Newly surfaced photos show wartime mass arrest of Jews in France

An outdoor exhibition showing these photos has been set up in Paris - it marks the 80th anniversary the country’s first mass roundup of Jewish people

Outside the Gymnase Japy, where Jewish men were rounded up before being deported to prison camps. Their families wait outside anxiously.

Newly discovered photos documenting the first mass arrest of Jewish people in France during World War Two shed new light on the historic event, showing the emotions of the victims.

The photos document what is known as the Rafle du Billet Vert (Green Ticket Roundup).

On May 14, 1941, some 3,700 Czech and Polish Jews in and around Paris responded to a summons in the form of a green ticket and went to police stations to have their statuses verified.

On arriving, they were immediately arrested and sent to prison camps in France. From there, the majority were shipped to Auschwitz where they were killed.

Now, the Mémorial de la Shoah, a Holocaust museum in Paris, has acquired a series of photos from two specialist collectors showing this event.

The 98 images were captured by a German soldier and show a never-before-seen reality of the Rafle du Billet Vert, in which French police rounded up Jewish foreigners living in Paris.

You can see more of the photos on the Mémorial de la Shoah website here.

“For the first time, the scene of the arrest is immortalised from several angles, as well as the people involved,” the Mémorial de la Shoah wrote about the photos.

“Previously dehumanised by propaganda, or even totally erased from the news reports, the families of those rounded up are captured in emotional farewells, under the eyes of onlookers and neighbours.

“Above all, this discovery, which is essential to history and remembrance, allows us to follow the path taken by these rounded-up men, from their arrival at the Gymnase Japy in Paris, to their internment in the camps [in France].”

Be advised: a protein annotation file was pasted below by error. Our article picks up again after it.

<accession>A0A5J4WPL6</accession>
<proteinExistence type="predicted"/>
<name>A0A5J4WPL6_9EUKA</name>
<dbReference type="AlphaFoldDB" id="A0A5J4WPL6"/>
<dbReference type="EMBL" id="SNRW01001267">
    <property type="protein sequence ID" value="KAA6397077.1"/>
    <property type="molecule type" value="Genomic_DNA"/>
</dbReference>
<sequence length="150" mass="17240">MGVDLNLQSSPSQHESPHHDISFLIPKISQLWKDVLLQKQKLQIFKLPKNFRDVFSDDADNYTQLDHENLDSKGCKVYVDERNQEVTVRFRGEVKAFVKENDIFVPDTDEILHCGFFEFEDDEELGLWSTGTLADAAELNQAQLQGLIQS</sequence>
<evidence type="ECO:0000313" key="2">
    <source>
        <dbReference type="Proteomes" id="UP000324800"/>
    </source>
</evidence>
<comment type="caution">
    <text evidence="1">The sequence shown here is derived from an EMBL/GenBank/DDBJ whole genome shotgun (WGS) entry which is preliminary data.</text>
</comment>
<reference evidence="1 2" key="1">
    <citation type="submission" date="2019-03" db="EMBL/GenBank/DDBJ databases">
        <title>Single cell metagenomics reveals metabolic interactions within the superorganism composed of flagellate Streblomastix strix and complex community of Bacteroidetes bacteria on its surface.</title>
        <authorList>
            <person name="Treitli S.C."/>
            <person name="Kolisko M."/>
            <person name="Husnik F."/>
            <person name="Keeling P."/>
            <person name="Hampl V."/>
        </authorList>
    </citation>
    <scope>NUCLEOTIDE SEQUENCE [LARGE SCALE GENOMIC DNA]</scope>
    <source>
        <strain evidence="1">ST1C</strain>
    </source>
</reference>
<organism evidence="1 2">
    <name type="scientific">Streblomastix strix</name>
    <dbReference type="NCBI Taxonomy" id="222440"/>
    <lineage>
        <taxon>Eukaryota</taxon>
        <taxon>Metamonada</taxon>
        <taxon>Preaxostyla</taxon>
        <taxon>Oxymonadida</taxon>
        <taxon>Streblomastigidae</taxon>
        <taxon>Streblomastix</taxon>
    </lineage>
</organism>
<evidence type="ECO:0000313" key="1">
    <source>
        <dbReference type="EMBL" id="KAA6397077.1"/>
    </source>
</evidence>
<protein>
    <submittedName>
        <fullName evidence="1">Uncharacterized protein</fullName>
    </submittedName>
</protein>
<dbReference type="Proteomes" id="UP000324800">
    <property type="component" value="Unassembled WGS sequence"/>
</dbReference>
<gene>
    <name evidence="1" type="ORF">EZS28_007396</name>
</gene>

The photos capture the thousands of Jewish men crammed into the Gymnase Japy, a large hall. There are also images of their family waiting anxiously outside the hall.

One photo shows what appears to be an emotional and hurried last kiss between a woman and a Jewish man who is about to be taken away.

France was captured and occupied by Nazi Germany during World War Two and divided in two, with the Occupied zone governed directly by Germany and the rest, the so-called Zone libre, administered by the Vichy government under Marshall Philippe Pétain.

The Vichy government voluntarily adopted anti-Semitic laws.

The Rafle du Billet Vert was the first mass round-up of Jewish people in France, but not the only one.

The Vel’ d’Hiv’ round-up occurred just over one year later, when over 13,000 Jewish people, including 4,000 children, were arrested. They were held at the Vélodrome d'Hiver in Paris in deplorable conditions before being sent to Auschwitz.

In 1995, President Jacques Chirac apologised for the role French police and civil servants played in the event.

In 2017, President Emmanuel Macron admitted that the French state at the time was complicit in the round-up.

An exhibition showcasing the newly discovered photos of the Rafle du Billet Vert is currently on display outside the Gymnase Japy in Paris.

They will later be displayed at the Mémorial de la Shoah.